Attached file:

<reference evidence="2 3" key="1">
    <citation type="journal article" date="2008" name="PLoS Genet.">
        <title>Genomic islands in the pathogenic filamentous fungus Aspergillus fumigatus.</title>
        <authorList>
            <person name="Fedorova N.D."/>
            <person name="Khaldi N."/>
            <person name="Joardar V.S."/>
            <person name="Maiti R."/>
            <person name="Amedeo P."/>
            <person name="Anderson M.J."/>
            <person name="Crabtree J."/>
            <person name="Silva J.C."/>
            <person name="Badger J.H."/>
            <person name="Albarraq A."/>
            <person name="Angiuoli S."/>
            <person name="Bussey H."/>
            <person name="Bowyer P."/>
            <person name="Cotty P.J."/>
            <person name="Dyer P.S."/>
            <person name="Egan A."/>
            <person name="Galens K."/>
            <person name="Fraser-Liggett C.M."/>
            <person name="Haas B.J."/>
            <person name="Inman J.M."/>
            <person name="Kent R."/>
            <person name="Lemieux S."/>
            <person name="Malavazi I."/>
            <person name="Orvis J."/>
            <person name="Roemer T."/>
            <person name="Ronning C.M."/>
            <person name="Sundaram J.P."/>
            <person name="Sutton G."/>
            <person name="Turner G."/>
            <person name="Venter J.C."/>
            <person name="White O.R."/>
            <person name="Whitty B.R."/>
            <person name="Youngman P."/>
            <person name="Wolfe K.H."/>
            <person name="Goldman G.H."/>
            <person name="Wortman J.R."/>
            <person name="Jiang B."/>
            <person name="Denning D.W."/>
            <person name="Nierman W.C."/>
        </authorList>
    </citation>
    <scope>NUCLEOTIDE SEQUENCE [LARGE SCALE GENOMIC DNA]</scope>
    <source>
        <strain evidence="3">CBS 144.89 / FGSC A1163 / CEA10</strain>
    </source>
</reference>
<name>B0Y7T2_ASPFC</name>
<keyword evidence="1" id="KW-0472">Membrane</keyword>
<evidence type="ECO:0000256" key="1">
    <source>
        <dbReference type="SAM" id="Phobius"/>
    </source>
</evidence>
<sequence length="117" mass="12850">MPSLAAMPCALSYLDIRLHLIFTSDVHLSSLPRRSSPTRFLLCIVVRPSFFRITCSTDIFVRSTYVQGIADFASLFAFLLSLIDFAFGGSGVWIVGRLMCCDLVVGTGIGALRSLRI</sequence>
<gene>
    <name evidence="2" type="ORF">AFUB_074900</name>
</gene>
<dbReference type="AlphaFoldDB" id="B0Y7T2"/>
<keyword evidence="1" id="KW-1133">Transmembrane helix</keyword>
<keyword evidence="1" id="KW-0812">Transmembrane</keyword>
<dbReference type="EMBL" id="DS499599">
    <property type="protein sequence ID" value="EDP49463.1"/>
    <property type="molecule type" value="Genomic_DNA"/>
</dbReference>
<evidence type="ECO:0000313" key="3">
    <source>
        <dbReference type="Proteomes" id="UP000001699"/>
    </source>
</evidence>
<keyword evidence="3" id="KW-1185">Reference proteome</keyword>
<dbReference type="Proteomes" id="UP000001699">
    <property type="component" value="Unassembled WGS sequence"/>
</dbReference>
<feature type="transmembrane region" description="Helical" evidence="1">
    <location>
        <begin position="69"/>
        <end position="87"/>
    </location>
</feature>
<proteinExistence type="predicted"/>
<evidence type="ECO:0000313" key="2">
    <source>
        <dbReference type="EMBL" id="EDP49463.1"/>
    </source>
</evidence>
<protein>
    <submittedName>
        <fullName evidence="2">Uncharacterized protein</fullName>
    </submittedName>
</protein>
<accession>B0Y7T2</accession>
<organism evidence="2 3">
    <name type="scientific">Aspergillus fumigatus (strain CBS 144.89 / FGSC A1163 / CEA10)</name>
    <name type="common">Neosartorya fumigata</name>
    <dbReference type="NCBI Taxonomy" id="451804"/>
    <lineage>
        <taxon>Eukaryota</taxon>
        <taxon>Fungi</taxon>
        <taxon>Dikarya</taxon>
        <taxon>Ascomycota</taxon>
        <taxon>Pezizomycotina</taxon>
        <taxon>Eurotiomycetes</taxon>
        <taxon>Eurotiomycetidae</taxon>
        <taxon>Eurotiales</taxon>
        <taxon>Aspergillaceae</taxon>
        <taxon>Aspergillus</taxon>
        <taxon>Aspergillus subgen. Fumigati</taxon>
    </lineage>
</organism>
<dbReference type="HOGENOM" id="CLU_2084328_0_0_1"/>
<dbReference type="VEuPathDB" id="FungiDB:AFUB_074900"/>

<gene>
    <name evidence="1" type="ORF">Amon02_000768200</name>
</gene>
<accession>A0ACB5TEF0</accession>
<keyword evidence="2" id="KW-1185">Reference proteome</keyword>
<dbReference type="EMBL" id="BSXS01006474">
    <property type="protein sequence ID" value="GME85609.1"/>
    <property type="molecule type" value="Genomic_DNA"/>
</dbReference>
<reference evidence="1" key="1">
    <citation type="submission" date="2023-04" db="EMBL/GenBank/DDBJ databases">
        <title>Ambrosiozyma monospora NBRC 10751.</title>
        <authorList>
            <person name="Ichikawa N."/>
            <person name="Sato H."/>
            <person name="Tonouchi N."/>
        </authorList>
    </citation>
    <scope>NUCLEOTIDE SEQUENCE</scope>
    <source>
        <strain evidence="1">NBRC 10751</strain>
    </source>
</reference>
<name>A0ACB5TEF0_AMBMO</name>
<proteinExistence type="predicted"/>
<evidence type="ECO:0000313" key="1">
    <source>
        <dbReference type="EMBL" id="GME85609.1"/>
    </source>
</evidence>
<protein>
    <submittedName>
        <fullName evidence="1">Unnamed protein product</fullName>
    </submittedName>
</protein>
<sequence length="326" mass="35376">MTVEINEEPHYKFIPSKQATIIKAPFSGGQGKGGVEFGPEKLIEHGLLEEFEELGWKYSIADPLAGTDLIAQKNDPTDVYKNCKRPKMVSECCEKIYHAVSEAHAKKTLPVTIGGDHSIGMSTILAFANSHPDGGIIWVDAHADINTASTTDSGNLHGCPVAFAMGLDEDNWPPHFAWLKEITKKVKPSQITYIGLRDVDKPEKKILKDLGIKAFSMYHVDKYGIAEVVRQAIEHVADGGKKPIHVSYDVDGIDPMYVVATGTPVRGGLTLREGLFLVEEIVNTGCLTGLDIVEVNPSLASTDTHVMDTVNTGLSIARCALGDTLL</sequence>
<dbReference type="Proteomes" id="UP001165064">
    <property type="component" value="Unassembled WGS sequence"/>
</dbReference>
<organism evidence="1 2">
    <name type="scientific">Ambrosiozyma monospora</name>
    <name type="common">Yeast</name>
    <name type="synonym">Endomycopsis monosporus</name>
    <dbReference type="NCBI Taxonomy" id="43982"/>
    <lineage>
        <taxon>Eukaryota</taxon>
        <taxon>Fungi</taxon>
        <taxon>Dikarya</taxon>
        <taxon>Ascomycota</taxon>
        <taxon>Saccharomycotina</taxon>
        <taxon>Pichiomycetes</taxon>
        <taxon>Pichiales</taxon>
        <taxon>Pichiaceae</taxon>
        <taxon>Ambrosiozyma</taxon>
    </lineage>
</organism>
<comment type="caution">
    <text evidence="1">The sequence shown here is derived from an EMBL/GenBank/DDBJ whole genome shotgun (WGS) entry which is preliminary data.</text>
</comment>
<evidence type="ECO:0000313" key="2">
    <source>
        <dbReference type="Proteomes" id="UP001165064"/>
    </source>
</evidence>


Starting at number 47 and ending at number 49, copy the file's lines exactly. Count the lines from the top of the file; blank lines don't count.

    <source>
        <strain evidence="3">CBS 144.89 / FGSC A1163 / CEA10</strain>
    </source>